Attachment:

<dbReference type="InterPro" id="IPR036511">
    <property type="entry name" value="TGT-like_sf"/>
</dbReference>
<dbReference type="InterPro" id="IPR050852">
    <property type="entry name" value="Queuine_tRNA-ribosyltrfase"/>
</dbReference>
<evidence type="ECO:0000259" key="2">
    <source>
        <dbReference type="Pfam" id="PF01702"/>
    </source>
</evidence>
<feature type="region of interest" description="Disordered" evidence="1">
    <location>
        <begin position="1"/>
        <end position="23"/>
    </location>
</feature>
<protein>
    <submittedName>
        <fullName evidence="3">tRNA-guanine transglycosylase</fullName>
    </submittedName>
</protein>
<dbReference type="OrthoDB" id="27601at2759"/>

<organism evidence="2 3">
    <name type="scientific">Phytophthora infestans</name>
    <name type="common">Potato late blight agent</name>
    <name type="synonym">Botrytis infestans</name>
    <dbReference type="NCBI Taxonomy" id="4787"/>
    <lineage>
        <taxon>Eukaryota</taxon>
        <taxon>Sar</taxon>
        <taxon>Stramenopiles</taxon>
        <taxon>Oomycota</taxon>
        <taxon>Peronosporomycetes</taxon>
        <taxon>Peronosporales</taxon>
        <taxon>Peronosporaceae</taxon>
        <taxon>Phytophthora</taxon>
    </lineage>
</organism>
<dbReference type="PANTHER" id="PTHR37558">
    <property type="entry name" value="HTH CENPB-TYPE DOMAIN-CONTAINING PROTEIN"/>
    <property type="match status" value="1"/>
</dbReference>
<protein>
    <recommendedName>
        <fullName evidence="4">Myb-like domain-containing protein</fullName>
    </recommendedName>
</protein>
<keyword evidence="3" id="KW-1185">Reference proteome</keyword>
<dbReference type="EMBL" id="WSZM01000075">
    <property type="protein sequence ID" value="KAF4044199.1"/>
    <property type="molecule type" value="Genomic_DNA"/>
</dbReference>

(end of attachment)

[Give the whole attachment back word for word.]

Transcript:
<dbReference type="InterPro" id="IPR036511">
    <property type="entry name" value="TGT-like_sf"/>
</dbReference>
<dbReference type="InterPro" id="IPR050852">
    <property type="entry name" value="Queuine_tRNA-ribosyltrfase"/>
</dbReference>
<evidence type="ECO:0000259" key="2">
    <source>
        <dbReference type="Pfam" id="PF01702"/>
    </source>
</evidence>
<feature type="region of interest" description="Disordered" evidence="1">
    <location>
        <begin position="1"/>
        <end position="23"/>
    </location>
</feature>
<protein>
    <submittedName>
        <fullName evidence="3">tRNA-guanine transglycosylase</fullName>
    </submittedName>
</protein>
<dbReference type="OrthoDB" id="27601at2759"/>

<organism evidence="2 3">
    <name type="scientific">Phytophthora infestans</name>
    <name type="common">Potato late blight agent</name>
    <name type="synonym">Botrytis infestans</name>
    <dbReference type="NCBI Taxonomy" id="4787"/>
    <lineage>
        <taxon>Eukaryota</taxon>
        <taxon>Sar</taxon>
        <taxon>Stramenopiles</taxon>
        <taxon>Oomycota</taxon>
        <taxon>Peronosporomycetes</taxon>
        <taxon>Peronosporales</taxon>
        <taxon>Peronosporaceae</taxon>
        <taxon>Phytophthora</taxon>
    </lineage>
</organism>
<dbReference type="PANTHER" id="PTHR37558">
    <property type="entry name" value="HTH CENPB-TYPE DOMAIN-CONTAINING PROTEIN"/>
    <property type="match status" value="1"/>
</dbReference>
<protein>
    <recommendedName>
        <fullName evidence="4">Myb-like domain-containing protein</fullName>
    </recommendedName>
</protein>
<keyword evidence="3" id="KW-1185">Reference proteome</keyword>
<dbReference type="EMBL" id="WSZM01000075">
    <property type="protein sequence ID" value="KAF4044199.1"/>
    <property type="molecule type" value="Genomic_DNA"/>
</dbReference>